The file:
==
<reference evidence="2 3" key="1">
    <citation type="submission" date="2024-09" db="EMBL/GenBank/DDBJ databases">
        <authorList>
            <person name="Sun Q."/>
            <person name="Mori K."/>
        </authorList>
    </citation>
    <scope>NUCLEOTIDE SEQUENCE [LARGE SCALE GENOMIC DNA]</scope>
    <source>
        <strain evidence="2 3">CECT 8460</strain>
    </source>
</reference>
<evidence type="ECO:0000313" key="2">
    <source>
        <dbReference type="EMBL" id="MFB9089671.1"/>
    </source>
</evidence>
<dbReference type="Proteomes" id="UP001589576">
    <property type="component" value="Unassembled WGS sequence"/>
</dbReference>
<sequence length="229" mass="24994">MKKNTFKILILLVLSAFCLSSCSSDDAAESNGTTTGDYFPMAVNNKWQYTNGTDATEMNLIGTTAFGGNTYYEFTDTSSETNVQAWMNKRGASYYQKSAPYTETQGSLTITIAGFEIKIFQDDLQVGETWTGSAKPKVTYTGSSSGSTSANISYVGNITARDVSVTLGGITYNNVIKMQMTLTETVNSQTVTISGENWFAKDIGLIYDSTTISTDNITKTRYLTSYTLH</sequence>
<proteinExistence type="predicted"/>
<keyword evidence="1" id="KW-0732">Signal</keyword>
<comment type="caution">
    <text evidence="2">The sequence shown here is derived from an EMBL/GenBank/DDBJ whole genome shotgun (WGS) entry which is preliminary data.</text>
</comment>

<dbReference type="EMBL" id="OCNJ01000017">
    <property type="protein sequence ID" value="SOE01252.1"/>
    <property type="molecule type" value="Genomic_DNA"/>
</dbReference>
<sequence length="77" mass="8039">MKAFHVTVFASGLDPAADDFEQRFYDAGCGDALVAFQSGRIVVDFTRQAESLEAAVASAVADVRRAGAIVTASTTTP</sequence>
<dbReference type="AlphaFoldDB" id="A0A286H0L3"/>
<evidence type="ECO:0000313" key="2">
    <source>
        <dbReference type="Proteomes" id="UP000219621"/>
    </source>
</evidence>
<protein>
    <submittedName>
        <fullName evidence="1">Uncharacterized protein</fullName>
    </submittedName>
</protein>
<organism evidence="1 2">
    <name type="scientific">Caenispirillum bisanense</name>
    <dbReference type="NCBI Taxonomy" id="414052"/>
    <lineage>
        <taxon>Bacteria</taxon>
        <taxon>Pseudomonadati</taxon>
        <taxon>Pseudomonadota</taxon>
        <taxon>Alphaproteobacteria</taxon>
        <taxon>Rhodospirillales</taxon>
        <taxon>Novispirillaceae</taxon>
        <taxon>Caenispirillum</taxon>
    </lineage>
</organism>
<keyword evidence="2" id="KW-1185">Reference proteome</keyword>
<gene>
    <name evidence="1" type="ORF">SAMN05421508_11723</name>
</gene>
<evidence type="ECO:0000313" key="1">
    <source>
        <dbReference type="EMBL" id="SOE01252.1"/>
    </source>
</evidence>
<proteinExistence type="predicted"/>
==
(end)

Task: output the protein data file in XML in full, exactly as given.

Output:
<reference evidence="2 3" key="1">
    <citation type="submission" date="2024-09" db="EMBL/GenBank/DDBJ databases">
        <authorList>
            <person name="Sun Q."/>
            <person name="Mori K."/>
        </authorList>
    </citation>
    <scope>NUCLEOTIDE SEQUENCE [LARGE SCALE GENOMIC DNA]</scope>
    <source>
        <strain evidence="2 3">CECT 8460</strain>
    </source>
</reference>
<evidence type="ECO:0000313" key="2">
    <source>
        <dbReference type="EMBL" id="MFB9089671.1"/>
    </source>
</evidence>
<dbReference type="Proteomes" id="UP001589576">
    <property type="component" value="Unassembled WGS sequence"/>
</dbReference>
<sequence length="229" mass="24994">MKKNTFKILILLVLSAFCLSSCSSDDAAESNGTTTGDYFPMAVNNKWQYTNGTDATEMNLIGTTAFGGNTYYEFTDTSSETNVQAWMNKRGASYYQKSAPYTETQGSLTITIAGFEIKIFQDDLQVGETWTGSAKPKVTYTGSSSGSTSANISYVGNITARDVSVTLGGITYNNVIKMQMTLTETVNSQTVTISGENWFAKDIGLIYDSTTISTDNITKTRYLTSYTLH</sequence>
<proteinExistence type="predicted"/>
<keyword evidence="1" id="KW-0732">Signal</keyword>
<comment type="caution">
    <text evidence="2">The sequence shown here is derived from an EMBL/GenBank/DDBJ whole genome shotgun (WGS) entry which is preliminary data.</text>
</comment>

<dbReference type="EMBL" id="OCNJ01000017">
    <property type="protein sequence ID" value="SOE01252.1"/>
    <property type="molecule type" value="Genomic_DNA"/>
</dbReference>
<sequence length="77" mass="8039">MKAFHVTVFASGLDPAADDFEQRFYDAGCGDALVAFQSGRIVVDFTRQAESLEAAVASAVADVRRAGAIVTASTTTP</sequence>
<dbReference type="AlphaFoldDB" id="A0A286H0L3"/>
<evidence type="ECO:0000313" key="2">
    <source>
        <dbReference type="Proteomes" id="UP000219621"/>
    </source>
</evidence>
<protein>
    <submittedName>
        <fullName evidence="1">Uncharacterized protein</fullName>
    </submittedName>
</protein>
<organism evidence="1 2">
    <name type="scientific">Caenispirillum bisanense</name>
    <dbReference type="NCBI Taxonomy" id="414052"/>
    <lineage>
        <taxon>Bacteria</taxon>
        <taxon>Pseudomonadati</taxon>
        <taxon>Pseudomonadota</taxon>
        <taxon>Alphaproteobacteria</taxon>
        <taxon>Rhodospirillales</taxon>
        <taxon>Novispirillaceae</taxon>
        <taxon>Caenispirillum</taxon>
    </lineage>
</organism>
<keyword evidence="2" id="KW-1185">Reference proteome</keyword>
<gene>
    <name evidence="1" type="ORF">SAMN05421508_11723</name>
</gene>
<evidence type="ECO:0000313" key="1">
    <source>
        <dbReference type="EMBL" id="SOE01252.1"/>
    </source>
</evidence>
<proteinExistence type="predicted"/>